The United States Congress, with bipartisan support, has passed a bill titled the Energy Efficiency Improvement Act of 2015. The bill aims to promote energy efficiency in commercial buildings in three ways:
• By developing a new voluntary energy program within the current Energy Star framework.
• By adopting new regulations for smart grid-enabled water heaters.
• Promote benchmarking and public disclosure of energy usage for buildings so tenants and building owners can better understand the current energy performance level of their space.
While it is presently unclear in the current language of the bill if or how the public disclosure of energy usage for individual buildings will be accessible to the general public, the HVAC industry could greatly benefit from such legislation if that is indeed the case.
Currently in the United States, Energy Star certifications act as a way for building owners to show the general public that they are doing their part in limiting energy usage. However, these programs are voluntary and there are no penalties when standards are not reached.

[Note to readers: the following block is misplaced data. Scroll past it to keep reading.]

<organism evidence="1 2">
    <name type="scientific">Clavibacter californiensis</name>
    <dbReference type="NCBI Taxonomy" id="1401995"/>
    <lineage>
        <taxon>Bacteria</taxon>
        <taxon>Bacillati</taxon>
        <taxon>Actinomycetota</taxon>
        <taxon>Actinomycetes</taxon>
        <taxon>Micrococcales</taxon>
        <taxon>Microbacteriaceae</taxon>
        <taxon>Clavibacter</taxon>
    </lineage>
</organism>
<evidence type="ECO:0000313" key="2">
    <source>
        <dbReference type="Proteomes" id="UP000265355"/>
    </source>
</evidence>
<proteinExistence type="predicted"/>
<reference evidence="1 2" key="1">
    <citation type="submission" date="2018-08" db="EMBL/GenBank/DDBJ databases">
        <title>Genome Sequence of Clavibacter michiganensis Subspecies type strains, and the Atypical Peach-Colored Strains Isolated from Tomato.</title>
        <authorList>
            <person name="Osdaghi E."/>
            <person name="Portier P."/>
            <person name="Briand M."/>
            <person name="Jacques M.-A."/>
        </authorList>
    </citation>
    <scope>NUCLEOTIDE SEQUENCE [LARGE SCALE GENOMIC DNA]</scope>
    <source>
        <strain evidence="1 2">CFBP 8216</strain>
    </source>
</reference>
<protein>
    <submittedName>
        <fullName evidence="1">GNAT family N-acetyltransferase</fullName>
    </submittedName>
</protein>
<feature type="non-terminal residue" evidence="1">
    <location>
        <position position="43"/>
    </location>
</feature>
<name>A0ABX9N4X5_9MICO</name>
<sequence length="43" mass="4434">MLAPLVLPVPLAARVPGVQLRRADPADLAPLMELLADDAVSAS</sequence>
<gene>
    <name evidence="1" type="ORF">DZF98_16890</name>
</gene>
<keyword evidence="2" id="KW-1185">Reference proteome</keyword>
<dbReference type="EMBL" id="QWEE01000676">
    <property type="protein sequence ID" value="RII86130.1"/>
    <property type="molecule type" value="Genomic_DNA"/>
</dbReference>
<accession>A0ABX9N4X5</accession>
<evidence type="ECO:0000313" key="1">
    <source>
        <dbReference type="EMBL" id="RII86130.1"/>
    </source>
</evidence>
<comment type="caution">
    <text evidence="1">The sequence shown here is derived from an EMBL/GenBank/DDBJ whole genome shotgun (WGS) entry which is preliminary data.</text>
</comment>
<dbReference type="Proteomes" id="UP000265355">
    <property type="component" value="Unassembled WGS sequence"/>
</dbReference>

If information on energy usage of buildings was accessible to the public, building owners and businesses that were found to use an exorbitant amount of energy could be put under pressure by environmental advocacy groups and the general public to find ways to cut power consumption. This could be an important development in promoting energy efficiency as many political leaders at the state and federal levels are unwilling to pass prescriptive and punitive energy reform measures for the fear of being branded anti-business.
The bad public relations which could arise from the disclosure of energy consumption could force buildings to upgrade old and inefficient HVAC equipment at a faster rate. For example, in the United States nonresidential retrofit market, IHS forecasted total units of air conditioners to grow from 475,000 in 2014 to 513,000 in 2017, a compound annual growth rate (CAGR) of 2.6 percent. With public pressure being an additional driving force behind replacement of inefficient air conditioning units, the CAGR could reach closer to 5 percent.
In addition to higher spending in HVAC equipment, buildings could also invest in more comprehensive HVAC controls systems and spend more on the service and maintenance of the new equipment and controls. This would lead to a further boost in retrofit and replacement HVAC business in cities with a high number of commercial buildings.